Friday, January 13, 2012
The "stripper" versus "pole dancer" debate
So one of the questions I have asked in the past of my blog interviewees is what they think about the "stripper vs. pole fitness debate." It is clear that some people are very comfortable with pole dancing being associated with stripping and/or their sexuality (and sensuality?? I think I need to do a little soul searching to make sure I truly understand the difference between those words!!). It is also clear that some people are trying to distance themselves and talk about the fitness, acrobatic and strength side of pole fitness.
Does it mean that strippers or pole dancers aren't also into pole fitness?
Here are a couple of my past posts on the subject:
I feel like I have been caught with my pants down on occasion on this subject. Not because I haven't chosen a side, but because I don't HAVE a side. I have never stripped but I am not against strippers. However, at the same time, clearly society's negative view of stripping occasionally may creep into my words because some people have taken things I have written as negative comments against strippers.
Example: I wrote this blog for The Pole Dancing Shop: http://www.thepoledancingshop.com/pole-dancing-and-your-significant-other/#.TxBrtIHnuSo
The post is about presenting your decision to begin pole dancing to a partner who may be concerned or jealous. My comment was: "If they are stuck on the 'stripper thing,' try to move past it by saying that you have no intentions of becoming a stripper, and that this adventure is about you finding your sexy side and building your own confidence." One person ripped the post for being anti-stripper. I felt bad because that wasn't my intention but it is certainly true that a lot of people in society associate pole dancing with stripping and that can cause a problem in some relationships. I am not making a judgment about whether it is wrong or right, but it is what it is.
I tried to make amends by writing another post for The Pole Dancing Shop: http://www.thepoledancingshop.com/a-brief-history-of-pole-dance/#.TxBqJ4HnuSo
In it, I included my very favorite quote from Claire of The Pole Story: "If for some reason, the idea of your dancing being connected to the strip club scene is upsetting to you, if you desperately need to distance what you do from what those 'other girls' do, if you truly believe that you are doing this because it’s just a really good workout, then I strongly suggest you spend some time thinking about why you chose pole dancing. Because there are a million ways to get fit without putting on six inch stilettos, a bikini and swinging sensually around a pole." So then some of the anti-stripper people jumped in to comment that they were different from strippers because they didn't take their clothes off.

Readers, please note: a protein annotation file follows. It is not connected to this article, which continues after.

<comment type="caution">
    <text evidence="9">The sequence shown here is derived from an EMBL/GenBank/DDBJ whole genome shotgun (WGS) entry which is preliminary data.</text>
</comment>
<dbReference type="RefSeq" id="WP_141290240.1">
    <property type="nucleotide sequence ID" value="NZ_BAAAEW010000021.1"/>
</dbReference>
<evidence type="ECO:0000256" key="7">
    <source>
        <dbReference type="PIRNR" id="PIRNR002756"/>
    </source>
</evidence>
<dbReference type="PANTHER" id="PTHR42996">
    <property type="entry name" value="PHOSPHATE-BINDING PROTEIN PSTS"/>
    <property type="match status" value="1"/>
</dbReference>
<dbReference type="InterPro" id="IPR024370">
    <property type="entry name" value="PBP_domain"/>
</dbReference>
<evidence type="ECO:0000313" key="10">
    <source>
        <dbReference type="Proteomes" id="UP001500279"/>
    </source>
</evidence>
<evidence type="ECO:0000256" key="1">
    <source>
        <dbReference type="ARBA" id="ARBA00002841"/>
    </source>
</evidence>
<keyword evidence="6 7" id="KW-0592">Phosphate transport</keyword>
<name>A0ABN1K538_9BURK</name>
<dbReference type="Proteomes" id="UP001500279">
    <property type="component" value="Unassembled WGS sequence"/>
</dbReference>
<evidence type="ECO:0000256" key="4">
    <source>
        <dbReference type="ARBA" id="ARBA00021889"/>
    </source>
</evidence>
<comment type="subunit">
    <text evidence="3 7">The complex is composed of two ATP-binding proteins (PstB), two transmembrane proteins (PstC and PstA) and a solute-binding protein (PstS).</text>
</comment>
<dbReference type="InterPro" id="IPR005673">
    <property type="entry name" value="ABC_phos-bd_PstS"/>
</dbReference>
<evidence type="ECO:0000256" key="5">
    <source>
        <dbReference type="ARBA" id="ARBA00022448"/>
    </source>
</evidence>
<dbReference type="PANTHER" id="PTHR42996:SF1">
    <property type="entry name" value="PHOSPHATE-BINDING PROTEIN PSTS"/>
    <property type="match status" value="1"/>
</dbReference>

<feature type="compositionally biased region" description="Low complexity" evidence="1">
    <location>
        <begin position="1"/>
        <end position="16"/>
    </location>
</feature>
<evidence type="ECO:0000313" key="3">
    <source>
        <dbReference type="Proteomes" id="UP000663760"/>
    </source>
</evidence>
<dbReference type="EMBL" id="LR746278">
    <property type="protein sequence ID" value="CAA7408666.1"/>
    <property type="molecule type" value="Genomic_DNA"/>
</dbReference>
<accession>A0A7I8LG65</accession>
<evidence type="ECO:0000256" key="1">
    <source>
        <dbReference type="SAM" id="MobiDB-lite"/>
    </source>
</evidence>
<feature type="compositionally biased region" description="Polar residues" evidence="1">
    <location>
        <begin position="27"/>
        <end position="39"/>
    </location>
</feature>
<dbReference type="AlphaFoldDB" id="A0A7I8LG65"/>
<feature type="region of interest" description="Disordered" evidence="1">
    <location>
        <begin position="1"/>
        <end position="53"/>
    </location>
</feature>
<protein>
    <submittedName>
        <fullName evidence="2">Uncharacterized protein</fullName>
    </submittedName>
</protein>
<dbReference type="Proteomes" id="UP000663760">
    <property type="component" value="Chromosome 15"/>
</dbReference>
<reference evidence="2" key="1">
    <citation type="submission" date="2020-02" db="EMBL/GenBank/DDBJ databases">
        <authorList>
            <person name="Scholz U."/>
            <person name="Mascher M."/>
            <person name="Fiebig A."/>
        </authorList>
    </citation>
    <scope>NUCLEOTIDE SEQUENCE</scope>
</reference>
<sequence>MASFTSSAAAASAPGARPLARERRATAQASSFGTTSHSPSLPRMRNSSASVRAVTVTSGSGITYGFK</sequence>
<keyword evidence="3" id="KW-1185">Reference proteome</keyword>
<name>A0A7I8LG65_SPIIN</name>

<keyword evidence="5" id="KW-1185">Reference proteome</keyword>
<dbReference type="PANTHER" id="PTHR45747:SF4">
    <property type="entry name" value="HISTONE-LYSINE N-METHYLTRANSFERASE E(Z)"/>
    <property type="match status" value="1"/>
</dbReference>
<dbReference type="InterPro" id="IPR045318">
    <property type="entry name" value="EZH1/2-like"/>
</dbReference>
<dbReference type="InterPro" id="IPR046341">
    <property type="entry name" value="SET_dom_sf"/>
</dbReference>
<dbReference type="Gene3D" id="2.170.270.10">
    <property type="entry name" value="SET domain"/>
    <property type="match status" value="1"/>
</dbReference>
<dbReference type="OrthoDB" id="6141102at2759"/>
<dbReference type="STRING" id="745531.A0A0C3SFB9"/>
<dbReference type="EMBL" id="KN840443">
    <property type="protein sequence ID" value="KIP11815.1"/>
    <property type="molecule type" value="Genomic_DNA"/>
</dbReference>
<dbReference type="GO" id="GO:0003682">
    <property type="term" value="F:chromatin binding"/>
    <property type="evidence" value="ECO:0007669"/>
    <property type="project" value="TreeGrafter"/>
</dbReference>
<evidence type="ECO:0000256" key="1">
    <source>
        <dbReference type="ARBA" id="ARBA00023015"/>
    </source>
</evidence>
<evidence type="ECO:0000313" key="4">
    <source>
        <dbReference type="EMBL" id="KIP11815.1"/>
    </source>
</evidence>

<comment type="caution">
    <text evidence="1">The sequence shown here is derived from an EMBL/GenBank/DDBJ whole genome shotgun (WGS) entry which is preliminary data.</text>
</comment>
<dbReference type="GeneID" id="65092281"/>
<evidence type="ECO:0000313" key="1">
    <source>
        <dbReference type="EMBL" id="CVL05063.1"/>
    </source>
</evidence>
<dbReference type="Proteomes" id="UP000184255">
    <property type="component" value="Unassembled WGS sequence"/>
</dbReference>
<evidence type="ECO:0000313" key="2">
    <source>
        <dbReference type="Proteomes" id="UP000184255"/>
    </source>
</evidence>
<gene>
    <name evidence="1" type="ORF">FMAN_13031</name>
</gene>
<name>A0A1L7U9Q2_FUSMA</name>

*sigh* I just can't win so I should stop while I'm ahead.
Then last night I read Michelle Shimmy's first blog post about having thick skin: http://shimmypolediary.blogspot.com/2012/01/first-blog-ever-thick-skin.html
One thing I took away from the post was that I cannot make everyone happy all of the time (of which I was aware but clearly needed to be reminded). But this quote in particular struck a chord in me: It's completely normal that not everyone will like what you do. As the pole movement gains momentum, and new skills are created, it's going to get harder and harder to impress people. People will become more discerning, and competitive. Sometimes, people will comment on other people's style of dance as a way of defining their own style. An example of this is a traditional "sexy" pole dancer saying she doesn't like contemporary pole, or a former ballerina saying she hates body rolls and hair flicks. What they're really saying is that they've adopted a particular style as their favourite way to pole dance, to the exclusion of other styles. That's ok too - there's room enough in the pole world for many different ways of pole dancing, and it's quite exciting to see new styles develop and change.
She's right! There is room for EVERY kind of style. You can be a pole dancer, an aerial artist, a pole fitness fanatic, or a stripper...whatever you want! You can love to dance to classical music or hard rock music. You can focus on amazing tricks or sexy floor work. You can do whatever you want because THAT is the beauty of ART. Dance is art. And you are the artist. Your art may not be beautiful to someone else, but as long as you're happy, that is all that matters.
Until next time, lovelies, happy twirling!